The Japanese yen rose against the U.S. dollar on Thursday as the Bank of Japan kept its monetary policy unchanged and the Federal Reserve slashed interest rates.
As of 09:31 GMT, the USD/JPY pair tumbled to a bottom of 108.22, the lowest level since mid-October, after opening the session at 108.795, set for its third straight daily decline.
The BOJ decided on today to continue its ultra-flexible monetary policy as pressure mounts on it to adopt further monetary easing steps.
Policymakers agreed to keep interest rates at minus 0.10 percent, which was expected by market analysts, while also pledged to direct 10-year government bond yields by about 0%, after a 7-2 vote by the central bank’s members.
There could be further monetary policy easing if risks to economic activity increase and inflation rises, the BOJ said.
The BOJ “expects short- and long-term interest rates to remain at present or lower levels as long as needed to pay close attention to the possibility that the momentum toward achieving its price target will be lost."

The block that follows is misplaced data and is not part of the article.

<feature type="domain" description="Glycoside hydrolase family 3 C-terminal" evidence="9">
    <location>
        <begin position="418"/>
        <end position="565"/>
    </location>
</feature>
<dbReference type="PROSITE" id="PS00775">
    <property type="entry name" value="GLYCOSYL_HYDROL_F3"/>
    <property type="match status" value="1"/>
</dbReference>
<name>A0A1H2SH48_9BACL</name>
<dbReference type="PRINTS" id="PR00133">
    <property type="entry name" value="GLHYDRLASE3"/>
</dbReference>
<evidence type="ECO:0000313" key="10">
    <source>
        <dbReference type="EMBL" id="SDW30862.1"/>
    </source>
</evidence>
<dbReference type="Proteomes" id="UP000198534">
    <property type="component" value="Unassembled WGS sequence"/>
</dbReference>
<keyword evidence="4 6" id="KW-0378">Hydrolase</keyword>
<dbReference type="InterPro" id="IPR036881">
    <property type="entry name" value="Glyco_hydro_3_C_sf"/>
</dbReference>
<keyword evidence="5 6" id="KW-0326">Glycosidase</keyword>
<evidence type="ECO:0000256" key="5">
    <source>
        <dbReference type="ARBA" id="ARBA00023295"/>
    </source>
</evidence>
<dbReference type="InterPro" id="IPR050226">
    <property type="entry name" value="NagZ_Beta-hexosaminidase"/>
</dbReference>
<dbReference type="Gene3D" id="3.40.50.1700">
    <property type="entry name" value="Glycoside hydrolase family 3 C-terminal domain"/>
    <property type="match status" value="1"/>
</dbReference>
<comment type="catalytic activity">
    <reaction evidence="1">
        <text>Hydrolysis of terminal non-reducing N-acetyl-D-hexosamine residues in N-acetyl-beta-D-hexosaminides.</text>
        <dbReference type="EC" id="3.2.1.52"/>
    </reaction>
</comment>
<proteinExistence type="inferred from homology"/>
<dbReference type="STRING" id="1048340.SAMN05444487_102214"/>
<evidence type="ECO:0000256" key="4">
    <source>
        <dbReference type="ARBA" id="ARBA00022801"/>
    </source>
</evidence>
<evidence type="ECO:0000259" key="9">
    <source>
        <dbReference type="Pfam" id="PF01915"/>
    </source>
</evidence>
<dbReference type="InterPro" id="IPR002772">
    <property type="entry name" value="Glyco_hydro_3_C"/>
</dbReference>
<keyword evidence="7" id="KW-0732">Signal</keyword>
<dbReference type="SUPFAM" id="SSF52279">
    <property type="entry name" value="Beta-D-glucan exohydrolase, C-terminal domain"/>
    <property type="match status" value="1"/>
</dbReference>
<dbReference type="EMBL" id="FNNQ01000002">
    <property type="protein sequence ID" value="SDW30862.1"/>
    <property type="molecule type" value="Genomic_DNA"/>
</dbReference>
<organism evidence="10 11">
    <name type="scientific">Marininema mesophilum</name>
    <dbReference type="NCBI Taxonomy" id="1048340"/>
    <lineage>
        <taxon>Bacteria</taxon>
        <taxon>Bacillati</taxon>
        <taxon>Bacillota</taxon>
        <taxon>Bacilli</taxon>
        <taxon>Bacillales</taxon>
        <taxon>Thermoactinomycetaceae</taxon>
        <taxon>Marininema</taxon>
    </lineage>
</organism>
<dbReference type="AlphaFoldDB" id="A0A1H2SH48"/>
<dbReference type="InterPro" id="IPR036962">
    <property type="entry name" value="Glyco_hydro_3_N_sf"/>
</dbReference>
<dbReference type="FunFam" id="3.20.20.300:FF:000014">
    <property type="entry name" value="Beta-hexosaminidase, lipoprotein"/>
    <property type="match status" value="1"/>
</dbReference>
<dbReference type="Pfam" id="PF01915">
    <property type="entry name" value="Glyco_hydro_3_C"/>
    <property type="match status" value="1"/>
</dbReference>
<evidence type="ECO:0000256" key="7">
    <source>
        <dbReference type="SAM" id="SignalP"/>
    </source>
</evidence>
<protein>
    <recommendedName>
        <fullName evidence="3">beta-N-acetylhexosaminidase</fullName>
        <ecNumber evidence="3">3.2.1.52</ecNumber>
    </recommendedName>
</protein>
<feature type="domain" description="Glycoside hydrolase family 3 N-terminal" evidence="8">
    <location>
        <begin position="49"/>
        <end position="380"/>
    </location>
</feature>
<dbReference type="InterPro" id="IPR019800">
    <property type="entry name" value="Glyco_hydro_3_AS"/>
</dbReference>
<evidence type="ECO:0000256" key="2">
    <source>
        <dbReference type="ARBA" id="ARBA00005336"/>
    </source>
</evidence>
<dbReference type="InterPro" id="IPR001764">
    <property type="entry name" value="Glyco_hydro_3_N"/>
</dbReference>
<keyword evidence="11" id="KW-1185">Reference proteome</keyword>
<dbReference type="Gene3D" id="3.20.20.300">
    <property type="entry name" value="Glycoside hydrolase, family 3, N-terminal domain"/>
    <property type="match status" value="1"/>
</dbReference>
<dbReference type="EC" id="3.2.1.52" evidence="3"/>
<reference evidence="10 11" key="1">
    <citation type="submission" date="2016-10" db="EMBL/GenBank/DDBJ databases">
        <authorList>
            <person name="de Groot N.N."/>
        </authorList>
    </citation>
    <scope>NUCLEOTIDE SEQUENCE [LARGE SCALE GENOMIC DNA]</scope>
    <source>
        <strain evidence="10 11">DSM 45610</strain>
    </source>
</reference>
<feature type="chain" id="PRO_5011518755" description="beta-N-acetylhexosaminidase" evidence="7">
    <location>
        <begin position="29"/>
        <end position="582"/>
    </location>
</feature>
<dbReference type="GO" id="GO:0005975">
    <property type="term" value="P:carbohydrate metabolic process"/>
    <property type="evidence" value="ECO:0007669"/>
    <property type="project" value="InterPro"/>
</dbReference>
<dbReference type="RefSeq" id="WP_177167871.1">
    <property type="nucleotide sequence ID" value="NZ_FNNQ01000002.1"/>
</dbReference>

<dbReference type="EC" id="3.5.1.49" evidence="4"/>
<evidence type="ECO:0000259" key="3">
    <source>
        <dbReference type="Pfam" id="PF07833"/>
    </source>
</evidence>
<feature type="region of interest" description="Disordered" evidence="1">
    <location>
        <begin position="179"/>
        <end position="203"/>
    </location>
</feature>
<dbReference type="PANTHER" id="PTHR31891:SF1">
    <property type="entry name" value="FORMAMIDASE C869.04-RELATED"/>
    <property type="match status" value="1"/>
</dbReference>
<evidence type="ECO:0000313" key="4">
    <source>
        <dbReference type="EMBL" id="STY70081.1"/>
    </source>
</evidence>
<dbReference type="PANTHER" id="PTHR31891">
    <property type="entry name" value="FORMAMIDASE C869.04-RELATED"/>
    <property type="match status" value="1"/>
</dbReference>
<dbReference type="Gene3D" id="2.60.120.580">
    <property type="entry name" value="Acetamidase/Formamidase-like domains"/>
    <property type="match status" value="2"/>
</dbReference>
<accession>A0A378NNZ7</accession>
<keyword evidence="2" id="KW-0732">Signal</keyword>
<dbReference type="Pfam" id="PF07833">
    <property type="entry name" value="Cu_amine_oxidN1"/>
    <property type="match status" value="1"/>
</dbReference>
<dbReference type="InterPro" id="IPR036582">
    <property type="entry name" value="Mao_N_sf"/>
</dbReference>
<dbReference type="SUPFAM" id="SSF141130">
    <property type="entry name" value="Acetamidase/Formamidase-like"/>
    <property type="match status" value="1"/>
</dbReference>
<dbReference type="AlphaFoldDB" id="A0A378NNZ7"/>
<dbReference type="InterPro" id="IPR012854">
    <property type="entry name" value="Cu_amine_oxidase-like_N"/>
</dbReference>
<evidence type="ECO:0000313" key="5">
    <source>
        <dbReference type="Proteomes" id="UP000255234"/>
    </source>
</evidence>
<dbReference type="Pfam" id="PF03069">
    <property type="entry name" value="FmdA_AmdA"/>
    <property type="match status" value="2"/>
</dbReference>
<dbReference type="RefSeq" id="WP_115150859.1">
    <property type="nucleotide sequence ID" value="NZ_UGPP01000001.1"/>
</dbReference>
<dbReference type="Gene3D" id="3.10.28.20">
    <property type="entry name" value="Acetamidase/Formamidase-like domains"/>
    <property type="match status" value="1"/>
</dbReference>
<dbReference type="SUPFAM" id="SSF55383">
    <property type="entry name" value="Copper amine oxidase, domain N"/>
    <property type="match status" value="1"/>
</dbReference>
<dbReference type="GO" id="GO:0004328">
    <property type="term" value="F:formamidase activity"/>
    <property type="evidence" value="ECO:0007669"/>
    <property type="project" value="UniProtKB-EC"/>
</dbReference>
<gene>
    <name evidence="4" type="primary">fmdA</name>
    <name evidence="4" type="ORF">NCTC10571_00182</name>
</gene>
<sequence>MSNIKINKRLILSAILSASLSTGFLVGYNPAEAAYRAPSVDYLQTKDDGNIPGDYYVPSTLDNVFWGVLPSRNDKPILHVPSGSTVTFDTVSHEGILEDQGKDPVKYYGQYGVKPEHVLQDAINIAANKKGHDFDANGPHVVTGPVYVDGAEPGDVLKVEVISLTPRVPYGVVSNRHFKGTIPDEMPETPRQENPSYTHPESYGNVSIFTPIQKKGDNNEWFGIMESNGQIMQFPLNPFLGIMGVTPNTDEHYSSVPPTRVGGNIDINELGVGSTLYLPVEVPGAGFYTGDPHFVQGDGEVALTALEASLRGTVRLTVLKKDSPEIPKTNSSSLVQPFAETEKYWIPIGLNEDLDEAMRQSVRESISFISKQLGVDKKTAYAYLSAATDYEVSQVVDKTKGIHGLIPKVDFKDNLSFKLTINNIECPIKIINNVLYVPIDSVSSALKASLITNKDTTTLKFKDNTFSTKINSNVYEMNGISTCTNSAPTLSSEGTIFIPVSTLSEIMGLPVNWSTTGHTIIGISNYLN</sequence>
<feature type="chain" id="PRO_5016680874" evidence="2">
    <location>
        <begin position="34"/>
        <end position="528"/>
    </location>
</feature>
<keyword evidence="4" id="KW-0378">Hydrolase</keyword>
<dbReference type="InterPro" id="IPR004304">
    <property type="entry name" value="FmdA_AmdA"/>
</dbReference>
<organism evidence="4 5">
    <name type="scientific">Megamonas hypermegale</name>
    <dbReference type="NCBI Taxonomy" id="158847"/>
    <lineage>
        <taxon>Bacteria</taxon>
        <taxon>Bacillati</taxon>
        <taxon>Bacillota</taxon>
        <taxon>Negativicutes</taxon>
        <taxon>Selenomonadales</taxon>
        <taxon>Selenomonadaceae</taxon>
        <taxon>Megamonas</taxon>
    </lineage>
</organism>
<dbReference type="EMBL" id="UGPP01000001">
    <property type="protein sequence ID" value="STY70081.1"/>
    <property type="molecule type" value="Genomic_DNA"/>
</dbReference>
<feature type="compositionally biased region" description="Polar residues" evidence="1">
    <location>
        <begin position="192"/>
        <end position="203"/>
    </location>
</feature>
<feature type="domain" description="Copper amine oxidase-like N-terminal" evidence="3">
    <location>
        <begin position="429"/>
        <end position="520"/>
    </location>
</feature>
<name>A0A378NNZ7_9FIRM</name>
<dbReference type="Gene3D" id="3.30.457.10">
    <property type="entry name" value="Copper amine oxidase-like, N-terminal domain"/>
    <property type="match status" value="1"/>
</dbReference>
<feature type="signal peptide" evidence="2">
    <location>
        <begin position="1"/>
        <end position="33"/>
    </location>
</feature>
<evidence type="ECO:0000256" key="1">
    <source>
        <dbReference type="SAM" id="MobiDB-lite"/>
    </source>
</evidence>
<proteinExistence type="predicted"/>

On the other hand, the US dollar extended its slide against a basket of major currencies, as the Fed opted to cut the interest rates for the third time in a row to 1.75 percent.
Although the Fed hinted that it might temporarily halt interest rate cuts in the coming period, market participants still believe there could be another rate cut in December.
The dollar index slumped more than 0.36 percent to 97.08, while the EURUSD pair added 0.3 percent to hover around 1.1163.
Eyes will focus on
tomorrow’s U.S. non-farm payrolls, as it may weigh on the Fed’s monetary
decision in the upcoming period.